Correspondence-school law graduate Tom Brewster travels west to seek his fortune. Unfortunately, his "cowboy" abilities leave a lot to be desired and earn him the nickname "Sugarfoot" which...
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Tom's friend Sandy Randall has sent for his Swedish mail-order bride. But instead of his own picture, he sent one of Tom, thinking he was better looking, hence when she arrives she thinks Tom is the ...
When the crooked politicians who run Bluerock see what a lousy shot Tom is, they appoint him sheriff after the previous sheriff is killed. Tom takes the job seriously, though, and when he sees a pair...
Bret and Bart Maverick (and in later seasons, their English cousin, Beau) are well dressed gamblers who migrate from town to town always looking for a good game. Poker (5 card draw) is ... See full summary »
Stu Bailey and Jeff Spencer were the wisecracking, womanizing private detective heroes of this Warner Brothers drama. Stu and Jeff worked out of an office located at 77 Sunset Strip in Los ... See full summary »
Efrem Zimbalist Jr.,
Sam McCloud is a Marshal from a Taos, New Mexico, who takes a temporary assignment in the New York City Police. His keen sense of detail and detecting subtle clues, learned from his experience, enable him to nab unsuspecting criminals despite his unbelieving boss.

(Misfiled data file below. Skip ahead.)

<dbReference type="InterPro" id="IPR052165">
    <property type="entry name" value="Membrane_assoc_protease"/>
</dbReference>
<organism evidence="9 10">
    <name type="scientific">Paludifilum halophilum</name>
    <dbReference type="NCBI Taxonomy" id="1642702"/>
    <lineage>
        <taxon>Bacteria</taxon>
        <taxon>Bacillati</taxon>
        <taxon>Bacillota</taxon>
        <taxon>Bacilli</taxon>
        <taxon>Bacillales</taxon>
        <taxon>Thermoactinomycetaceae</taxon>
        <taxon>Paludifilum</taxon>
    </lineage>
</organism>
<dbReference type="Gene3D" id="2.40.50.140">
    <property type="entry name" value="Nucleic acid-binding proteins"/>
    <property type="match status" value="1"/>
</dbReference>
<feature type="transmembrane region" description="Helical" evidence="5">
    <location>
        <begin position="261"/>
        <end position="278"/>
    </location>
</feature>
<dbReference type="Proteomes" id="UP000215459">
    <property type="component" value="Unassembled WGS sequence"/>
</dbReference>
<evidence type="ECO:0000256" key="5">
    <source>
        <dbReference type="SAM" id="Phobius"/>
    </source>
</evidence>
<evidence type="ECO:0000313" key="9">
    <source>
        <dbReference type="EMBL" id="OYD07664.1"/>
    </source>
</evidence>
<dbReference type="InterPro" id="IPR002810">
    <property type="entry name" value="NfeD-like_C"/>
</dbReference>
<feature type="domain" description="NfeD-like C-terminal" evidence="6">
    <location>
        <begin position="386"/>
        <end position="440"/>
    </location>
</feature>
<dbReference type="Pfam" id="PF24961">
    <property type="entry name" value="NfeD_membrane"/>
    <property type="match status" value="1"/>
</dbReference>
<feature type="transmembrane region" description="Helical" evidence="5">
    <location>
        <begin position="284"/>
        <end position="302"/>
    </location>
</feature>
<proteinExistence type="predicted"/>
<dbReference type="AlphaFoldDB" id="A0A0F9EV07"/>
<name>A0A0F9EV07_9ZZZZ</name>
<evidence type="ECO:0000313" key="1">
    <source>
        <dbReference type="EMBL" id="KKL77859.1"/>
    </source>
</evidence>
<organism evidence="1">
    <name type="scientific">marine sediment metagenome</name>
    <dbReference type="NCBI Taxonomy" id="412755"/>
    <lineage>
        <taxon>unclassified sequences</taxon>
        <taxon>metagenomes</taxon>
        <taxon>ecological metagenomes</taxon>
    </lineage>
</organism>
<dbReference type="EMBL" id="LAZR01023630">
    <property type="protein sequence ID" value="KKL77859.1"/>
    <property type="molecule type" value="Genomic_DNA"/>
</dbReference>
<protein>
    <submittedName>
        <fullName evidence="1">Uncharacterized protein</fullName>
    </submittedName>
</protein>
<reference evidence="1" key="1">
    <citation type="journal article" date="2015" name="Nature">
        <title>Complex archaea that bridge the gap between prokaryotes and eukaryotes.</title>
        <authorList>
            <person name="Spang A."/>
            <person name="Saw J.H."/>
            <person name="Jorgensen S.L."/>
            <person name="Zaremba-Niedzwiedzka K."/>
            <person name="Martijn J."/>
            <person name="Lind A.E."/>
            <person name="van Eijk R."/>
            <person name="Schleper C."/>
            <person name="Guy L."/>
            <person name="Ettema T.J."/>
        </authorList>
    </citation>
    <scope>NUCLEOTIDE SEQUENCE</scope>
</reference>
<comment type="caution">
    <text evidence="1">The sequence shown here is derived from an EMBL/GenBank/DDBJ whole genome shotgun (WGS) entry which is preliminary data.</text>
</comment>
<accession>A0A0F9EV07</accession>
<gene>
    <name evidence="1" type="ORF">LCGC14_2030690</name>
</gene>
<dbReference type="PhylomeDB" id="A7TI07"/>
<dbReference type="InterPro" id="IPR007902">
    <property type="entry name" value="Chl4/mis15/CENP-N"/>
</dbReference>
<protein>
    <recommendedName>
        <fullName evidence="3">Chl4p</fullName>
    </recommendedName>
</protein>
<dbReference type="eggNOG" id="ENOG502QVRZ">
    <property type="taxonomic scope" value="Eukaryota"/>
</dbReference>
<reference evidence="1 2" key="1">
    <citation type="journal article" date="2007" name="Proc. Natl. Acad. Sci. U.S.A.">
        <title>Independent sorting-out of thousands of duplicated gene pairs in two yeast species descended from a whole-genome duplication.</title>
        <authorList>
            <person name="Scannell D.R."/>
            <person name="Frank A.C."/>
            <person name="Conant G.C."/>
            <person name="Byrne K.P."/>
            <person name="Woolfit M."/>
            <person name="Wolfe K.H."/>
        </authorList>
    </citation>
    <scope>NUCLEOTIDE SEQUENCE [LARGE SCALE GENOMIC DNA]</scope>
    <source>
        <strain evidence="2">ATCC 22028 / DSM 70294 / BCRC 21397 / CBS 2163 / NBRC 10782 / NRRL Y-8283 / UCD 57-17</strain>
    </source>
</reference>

Set in Sweetwater, Arizona in the 1880s with solid citizen Bret owning a ranch and part of the Red Ox Saloon. Stable cast with varying stories, often centered on conflict between the ambitious sheriff and everyone else.
Marshal Earp keeps the law, first in Kansas and later in Arizona, using his over-sized pistols and a variety of sidekicks. Most of the saga is based loosely on fact, with historical badguys... See full summary »
Correspondence-school law graduate Tom Brewster travels west to seek his fortune. Unfortunately, his "cowboy" abilities leave a lot to be desired and earn him the nickname "Sugarfoot" which is one step lower than a "Tenderfoot." Written by
When the television series Sugarfoot was winding down its four year run I remember that The Man Who Shot Liberty Valance had a way too old James Stewart playing a young attorney who came out west to seek fame and fortune as per Horace Greeley. Will Hutchins as Tom Brewster was more the age of the character that Stewart did.
And Brewster came to us once a month sharing viewing time with Cheyenne, Bronco, and Maverick. You have to remember that the stars of all these TV westerns were aspirant film stars as well and Warner Brothers was going to get maximum use out of them. And of course James Garner from Maverick had the biggest success on the big screen.
Hutchins was a nice peaceable sort of young man in the Wild Bill Elliott tradition. He may have started a greenhorn in the west, a Sugarfoot so to speak, but he learned to handle a Colt .45 with reasonable skill as I recall.
Sugarfoot came at the height of TV westerns, we'll never see these kinds of shows again, I fear.
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